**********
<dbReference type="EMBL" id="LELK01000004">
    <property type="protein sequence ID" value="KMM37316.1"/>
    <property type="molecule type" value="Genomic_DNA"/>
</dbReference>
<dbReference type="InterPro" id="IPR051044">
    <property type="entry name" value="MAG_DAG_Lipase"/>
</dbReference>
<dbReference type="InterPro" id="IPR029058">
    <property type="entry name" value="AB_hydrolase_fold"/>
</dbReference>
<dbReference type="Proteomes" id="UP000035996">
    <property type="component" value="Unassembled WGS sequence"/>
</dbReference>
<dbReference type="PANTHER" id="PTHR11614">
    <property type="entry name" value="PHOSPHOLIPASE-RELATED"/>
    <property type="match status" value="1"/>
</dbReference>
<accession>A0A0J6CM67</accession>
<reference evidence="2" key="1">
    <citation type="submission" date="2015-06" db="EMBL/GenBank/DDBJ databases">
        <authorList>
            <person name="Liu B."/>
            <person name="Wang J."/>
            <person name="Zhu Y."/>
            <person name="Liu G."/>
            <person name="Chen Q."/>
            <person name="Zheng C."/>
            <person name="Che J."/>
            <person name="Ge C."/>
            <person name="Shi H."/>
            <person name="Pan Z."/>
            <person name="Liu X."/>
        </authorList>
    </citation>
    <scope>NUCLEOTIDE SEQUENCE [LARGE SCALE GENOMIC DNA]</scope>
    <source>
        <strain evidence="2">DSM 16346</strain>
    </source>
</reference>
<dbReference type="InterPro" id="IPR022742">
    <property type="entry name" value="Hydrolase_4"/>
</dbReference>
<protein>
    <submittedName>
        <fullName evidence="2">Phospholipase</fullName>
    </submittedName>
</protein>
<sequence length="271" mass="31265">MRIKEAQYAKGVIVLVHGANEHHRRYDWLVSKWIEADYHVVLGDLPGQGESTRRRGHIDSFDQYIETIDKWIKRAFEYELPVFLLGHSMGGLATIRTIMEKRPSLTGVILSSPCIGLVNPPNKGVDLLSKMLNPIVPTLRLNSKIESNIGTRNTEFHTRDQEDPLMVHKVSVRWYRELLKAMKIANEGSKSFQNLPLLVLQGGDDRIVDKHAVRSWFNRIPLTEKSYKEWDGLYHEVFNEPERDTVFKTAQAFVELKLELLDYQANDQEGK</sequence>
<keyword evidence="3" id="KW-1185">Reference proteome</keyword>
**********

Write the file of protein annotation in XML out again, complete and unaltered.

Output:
<dbReference type="EMBL" id="LELK01000004">
    <property type="protein sequence ID" value="KMM37316.1"/>
    <property type="molecule type" value="Genomic_DNA"/>
</dbReference>
<dbReference type="InterPro" id="IPR051044">
    <property type="entry name" value="MAG_DAG_Lipase"/>
</dbReference>
<dbReference type="InterPro" id="IPR029058">
    <property type="entry name" value="AB_hydrolase_fold"/>
</dbReference>
<dbReference type="Proteomes" id="UP000035996">
    <property type="component" value="Unassembled WGS sequence"/>
</dbReference>
<dbReference type="PANTHER" id="PTHR11614">
    <property type="entry name" value="PHOSPHOLIPASE-RELATED"/>
    <property type="match status" value="1"/>
</dbReference>
<accession>A0A0J6CM67</accession>
<reference evidence="2" key="1">
    <citation type="submission" date="2015-06" db="EMBL/GenBank/DDBJ databases">
        <authorList>
            <person name="Liu B."/>
            <person name="Wang J."/>
            <person name="Zhu Y."/>
            <person name="Liu G."/>
            <person name="Chen Q."/>
            <person name="Zheng C."/>
            <person name="Che J."/>
            <person name="Ge C."/>
            <person name="Shi H."/>
            <person name="Pan Z."/>
            <person name="Liu X."/>
        </authorList>
    </citation>
    <scope>NUCLEOTIDE SEQUENCE [LARGE SCALE GENOMIC DNA]</scope>
    <source>
        <strain evidence="2">DSM 16346</strain>
    </source>
</reference>
<dbReference type="InterPro" id="IPR022742">
    <property type="entry name" value="Hydrolase_4"/>
</dbReference>
<protein>
    <submittedName>
        <fullName evidence="2">Phospholipase</fullName>
    </submittedName>
</protein>
<sequence length="271" mass="31265">MRIKEAQYAKGVIVLVHGANEHHRRYDWLVSKWIEADYHVVLGDLPGQGESTRRRGHIDSFDQYIETIDKWIKRAFEYELPVFLLGHSMGGLATIRTIMEKRPSLTGVILSSPCIGLVNPPNKGVDLLSKMLNPIVPTLRLNSKIESNIGTRNTEFHTRDQEDPLMVHKVSVRWYRELLKAMKIANEGSKSFQNLPLLVLQGGDDRIVDKHAVRSWFNRIPLTEKSYKEWDGLYHEVFNEPERDTVFKTAQAFVELKLELLDYQANDQEGK</sequence>
<keyword evidence="3" id="KW-1185">Reference proteome</keyword>